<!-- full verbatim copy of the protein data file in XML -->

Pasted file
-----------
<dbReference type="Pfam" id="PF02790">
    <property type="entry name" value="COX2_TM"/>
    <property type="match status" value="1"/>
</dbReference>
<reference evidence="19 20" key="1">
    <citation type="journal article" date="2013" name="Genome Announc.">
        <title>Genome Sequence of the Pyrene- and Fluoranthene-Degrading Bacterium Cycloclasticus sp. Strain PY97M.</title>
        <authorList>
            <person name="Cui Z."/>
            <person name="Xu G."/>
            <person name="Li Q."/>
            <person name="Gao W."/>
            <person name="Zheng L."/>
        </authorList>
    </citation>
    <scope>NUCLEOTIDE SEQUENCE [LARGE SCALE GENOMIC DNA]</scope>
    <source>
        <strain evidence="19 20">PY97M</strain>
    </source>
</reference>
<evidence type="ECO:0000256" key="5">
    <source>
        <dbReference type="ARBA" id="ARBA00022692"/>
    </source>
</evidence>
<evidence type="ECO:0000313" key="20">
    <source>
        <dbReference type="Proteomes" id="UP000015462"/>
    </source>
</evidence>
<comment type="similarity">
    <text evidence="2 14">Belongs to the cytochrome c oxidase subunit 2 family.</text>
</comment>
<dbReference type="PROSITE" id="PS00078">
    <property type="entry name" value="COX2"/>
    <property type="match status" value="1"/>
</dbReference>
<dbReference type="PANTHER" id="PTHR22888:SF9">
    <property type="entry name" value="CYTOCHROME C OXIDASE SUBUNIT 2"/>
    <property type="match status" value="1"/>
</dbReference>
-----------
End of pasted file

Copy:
<dbReference type="Pfam" id="PF02790">
    <property type="entry name" value="COX2_TM"/>
    <property type="match status" value="1"/>
</dbReference>
<reference evidence="19 20" key="1">
    <citation type="journal article" date="2013" name="Genome Announc.">
        <title>Genome Sequence of the Pyrene- and Fluoranthene-Degrading Bacterium Cycloclasticus sp. Strain PY97M.</title>
        <authorList>
            <person name="Cui Z."/>
            <person name="Xu G."/>
            <person name="Li Q."/>
            <person name="Gao W."/>
            <person name="Zheng L."/>
        </authorList>
    </citation>
    <scope>NUCLEOTIDE SEQUENCE [LARGE SCALE GENOMIC DNA]</scope>
    <source>
        <strain evidence="19 20">PY97M</strain>
    </source>
</reference>
<evidence type="ECO:0000256" key="5">
    <source>
        <dbReference type="ARBA" id="ARBA00022692"/>
    </source>
</evidence>
<evidence type="ECO:0000313" key="20">
    <source>
        <dbReference type="Proteomes" id="UP000015462"/>
    </source>
</evidence>
<comment type="similarity">
    <text evidence="2 14">Belongs to the cytochrome c oxidase subunit 2 family.</text>
</comment>
<dbReference type="PROSITE" id="PS00078">
    <property type="entry name" value="COX2"/>
    <property type="match status" value="1"/>
</dbReference>
<dbReference type="PANTHER" id="PTHR22888:SF9">
    <property type="entry name" value="CYTOCHROME C OXIDASE SUBUNIT 2"/>
    <property type="match status" value="1"/>
</dbReference>